The sporting adage “if you’re good enough, you’re old enough” has been repeated countless times since Welsh rugby legend Gareth Edwards first uttered it in 1968.

It was being bandied about again last week because of the appearance of Bella Simoes in the US Women’s Open qualifying golf tournament in Florida.

Simoes is nine. Yes, nine. Still in primary school.

The Brazilian was one of more than 2,000 entries who battled for a place at Pebble Beach this summer. Unsurprisingly, she was the youngest entrant by some distance.

Her headline-making first shot was impressive, a smooth swing then a drive smashed down the first fairway.

But the story ended just a day after she hit that historic shot when she failed to progress in the qualifying event, finishing tied 59th in a field of 67 in her specific tournament.

Despite recording a score of 23 over par following rounds of 85 and 82 – she finished 33 shots behind winner Lindy Duncan – Simoes attracted considerable praise, with Australian pro Scott Hend joining the cheerleading, tweeting: “Holy crap… U serious… 9 year old trying to Q for the US Open… That’s awesome stuff…”

But really, is it awesome? Yes, it’s eye-catching. And historic. But is it really of any benefit to such a young child in the long run to be on such a public platform as US Open qualifying, knowing the attention they will attract and the scrutiny they will be under, both in this first event and in future?

Of course it is not.

And it is in these cases, when dealing with kids as young as Simoes, that the saying “if you’re good enough, you’re old enough” does not apply.

Many sports have official age limits for exactly this reason. To throw a kid into the fire-pit that is senior, elite sport will, almost without exception, not only fail to benefit them but likely have a severely detrimental effect.

One of the most famous uses of Edwards’ saying was in relation to US footballer Freddy Adu who, famously, was labelled “the next Pele” when he signed a

professional contract with Washington DC at the age of 14 in 2004. He was then barely heard of, becoming the very definition of a journeyman.

The list of young athletes who were hailed in a similar manner, and thrown into the elite sporting bear pit at a very young age, is lengthy. And almost none, with a very few exceptions, have thrived.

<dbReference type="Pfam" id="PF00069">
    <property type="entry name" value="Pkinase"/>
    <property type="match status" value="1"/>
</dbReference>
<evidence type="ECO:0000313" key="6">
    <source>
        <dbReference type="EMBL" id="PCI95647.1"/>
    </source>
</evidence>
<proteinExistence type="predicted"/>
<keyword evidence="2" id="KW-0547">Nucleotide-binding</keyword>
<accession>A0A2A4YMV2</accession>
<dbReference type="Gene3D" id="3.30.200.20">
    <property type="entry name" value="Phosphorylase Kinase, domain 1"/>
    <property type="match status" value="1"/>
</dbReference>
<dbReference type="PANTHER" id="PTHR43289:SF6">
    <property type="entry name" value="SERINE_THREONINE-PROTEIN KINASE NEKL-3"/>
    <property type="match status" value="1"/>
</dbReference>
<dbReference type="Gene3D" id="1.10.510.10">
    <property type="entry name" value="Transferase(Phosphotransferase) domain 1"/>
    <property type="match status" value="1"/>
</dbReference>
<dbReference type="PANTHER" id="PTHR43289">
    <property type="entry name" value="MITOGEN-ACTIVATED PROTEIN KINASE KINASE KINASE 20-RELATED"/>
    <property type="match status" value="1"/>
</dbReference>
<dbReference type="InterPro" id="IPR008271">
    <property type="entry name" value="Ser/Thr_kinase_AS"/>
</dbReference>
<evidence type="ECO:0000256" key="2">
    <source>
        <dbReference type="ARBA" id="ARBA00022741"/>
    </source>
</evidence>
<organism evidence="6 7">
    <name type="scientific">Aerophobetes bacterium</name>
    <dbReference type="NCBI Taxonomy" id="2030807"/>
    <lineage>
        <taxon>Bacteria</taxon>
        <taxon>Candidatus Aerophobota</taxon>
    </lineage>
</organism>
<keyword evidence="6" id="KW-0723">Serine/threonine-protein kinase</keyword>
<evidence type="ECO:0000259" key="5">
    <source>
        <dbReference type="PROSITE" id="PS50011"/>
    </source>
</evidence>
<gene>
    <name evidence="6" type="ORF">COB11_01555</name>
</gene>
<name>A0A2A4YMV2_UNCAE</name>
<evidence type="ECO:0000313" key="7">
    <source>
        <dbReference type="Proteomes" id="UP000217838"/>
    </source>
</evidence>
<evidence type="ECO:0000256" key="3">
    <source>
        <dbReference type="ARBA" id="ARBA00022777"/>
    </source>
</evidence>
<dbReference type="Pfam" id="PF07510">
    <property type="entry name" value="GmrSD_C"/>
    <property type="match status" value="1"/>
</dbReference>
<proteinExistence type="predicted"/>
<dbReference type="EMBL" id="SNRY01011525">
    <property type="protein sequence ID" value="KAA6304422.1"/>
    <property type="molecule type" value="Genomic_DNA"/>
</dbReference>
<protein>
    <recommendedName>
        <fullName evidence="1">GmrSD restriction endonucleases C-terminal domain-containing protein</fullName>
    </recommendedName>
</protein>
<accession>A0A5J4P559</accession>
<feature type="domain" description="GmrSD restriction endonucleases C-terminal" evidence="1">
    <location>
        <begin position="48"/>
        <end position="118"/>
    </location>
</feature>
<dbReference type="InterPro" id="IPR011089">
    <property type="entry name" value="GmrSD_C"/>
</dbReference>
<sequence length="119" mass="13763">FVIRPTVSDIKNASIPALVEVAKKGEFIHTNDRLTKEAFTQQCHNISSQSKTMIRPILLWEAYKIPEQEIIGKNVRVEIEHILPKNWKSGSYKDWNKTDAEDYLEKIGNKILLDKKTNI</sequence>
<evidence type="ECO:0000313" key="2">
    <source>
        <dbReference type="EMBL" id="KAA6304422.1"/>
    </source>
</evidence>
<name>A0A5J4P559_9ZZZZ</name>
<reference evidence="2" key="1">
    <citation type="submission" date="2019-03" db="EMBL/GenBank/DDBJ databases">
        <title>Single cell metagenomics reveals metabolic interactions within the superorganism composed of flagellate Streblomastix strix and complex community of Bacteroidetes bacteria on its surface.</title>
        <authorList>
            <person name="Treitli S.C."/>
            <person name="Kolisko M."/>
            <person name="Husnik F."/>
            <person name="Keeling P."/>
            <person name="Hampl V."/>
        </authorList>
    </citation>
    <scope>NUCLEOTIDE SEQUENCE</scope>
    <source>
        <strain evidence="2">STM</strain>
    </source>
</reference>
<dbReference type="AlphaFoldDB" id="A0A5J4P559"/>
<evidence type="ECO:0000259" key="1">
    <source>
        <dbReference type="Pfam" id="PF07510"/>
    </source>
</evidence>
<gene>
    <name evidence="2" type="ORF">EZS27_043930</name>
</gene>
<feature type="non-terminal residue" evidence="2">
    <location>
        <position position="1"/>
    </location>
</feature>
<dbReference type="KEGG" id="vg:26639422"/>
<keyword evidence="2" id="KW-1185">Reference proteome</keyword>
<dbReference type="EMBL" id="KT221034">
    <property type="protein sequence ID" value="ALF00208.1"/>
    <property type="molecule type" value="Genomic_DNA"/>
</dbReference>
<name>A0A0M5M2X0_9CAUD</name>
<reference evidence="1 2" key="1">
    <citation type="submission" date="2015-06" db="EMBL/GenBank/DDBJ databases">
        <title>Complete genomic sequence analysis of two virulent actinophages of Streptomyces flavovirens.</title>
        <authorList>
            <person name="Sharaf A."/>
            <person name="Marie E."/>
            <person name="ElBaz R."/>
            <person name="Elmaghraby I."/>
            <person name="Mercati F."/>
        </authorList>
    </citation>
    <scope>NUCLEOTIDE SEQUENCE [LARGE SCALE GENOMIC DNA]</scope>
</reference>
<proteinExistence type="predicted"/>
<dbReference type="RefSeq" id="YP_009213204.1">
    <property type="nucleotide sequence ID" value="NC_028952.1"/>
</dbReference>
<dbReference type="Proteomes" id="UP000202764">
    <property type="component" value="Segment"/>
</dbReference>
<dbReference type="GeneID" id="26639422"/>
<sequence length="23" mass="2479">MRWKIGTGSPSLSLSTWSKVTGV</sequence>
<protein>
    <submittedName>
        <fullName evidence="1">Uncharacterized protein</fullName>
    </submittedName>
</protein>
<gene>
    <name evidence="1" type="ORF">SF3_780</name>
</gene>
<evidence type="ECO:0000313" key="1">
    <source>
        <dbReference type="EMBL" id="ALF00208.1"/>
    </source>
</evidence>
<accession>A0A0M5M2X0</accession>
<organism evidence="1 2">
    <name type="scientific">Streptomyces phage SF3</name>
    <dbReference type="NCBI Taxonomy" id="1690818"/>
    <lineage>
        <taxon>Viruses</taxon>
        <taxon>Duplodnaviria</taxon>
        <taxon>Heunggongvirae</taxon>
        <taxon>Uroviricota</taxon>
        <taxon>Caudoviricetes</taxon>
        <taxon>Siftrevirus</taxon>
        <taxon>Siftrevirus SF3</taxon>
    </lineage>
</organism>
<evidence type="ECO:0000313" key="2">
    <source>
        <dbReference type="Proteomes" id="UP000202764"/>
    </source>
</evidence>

It seems obvious, from the outside at least, that even if a kid is an especially precocious talent, the negatives of quickly pushing them to compete with battle-hardened adults far outweigh the positives.

After all, elite sport entails far more than merely hitting a golf ball or kicking a football.

Elite sport is a brutal, unforgiving environment and one that many in their 20s and 30s struggle to handle. So in what world do parents think it’s a good place to throw their nine-year-old into such a competition?

If a kid has what it takes to make it in sport, they will make it without starting their professional journey at nine or 10.

And in many cases, actively holding them back, as was the case with the Williams sisters, who were well into their teens before they played a competitive tennis tournament, is far more beneficial to their long-term development.

Every athlete is different. But what remains the same is how difficult a child will find the cut-throat environment of elite sport and that throwing them into it too early will almost always do more damage than good.


The announcement that Scottish Athletics will receive a significant increase in investment from Sportscotland is a timely boost for a sport that, UK-wide, is struggling.

Within Scotland, however, athletics is thriving. At both the elite and grassroots level, things are as good, if not better, than they have ever been.

Scotland has several world-class athletes and in terms of participation figures, which are most visible when it comes to the impressive numbers in the cross-country championships over the winter, the sport here is in a very healthy place.

The increased investment coincides with Scottish Athletics launching a new strategy, “Building a Culture of Success”, which outlines how the sport will be developed over the next four years.

But while the sport is thriving here, the wider picture is far less rosy. Last week it was revealed that UK Athletics have applied for £300,000 from UK Sport to help cover the costs of the Diamond League meet in July amid fears that the highest-profile athletics event in Britain this year could lead to losses of almost £500,000.

This highlights what a dire state the sport is in UK-wide, with it well-known that the British governing body are in dire straits financially.

In the light of these revelations about UK Athletics, it is even more impressive that their Scottish equivalent are going from strength to strength.

We are, of course, a much smaller pond but we also, historically, have had far fewer resources and so for Scottish Athletics to be in such a healthy state from the base to the top is impressive.

There are, of course, no guarantees that this increased funding heading Scottish Athletics’ way will automatically continue the improvement, but the signs are that the sport here has many more good times to look forward to over the next few years.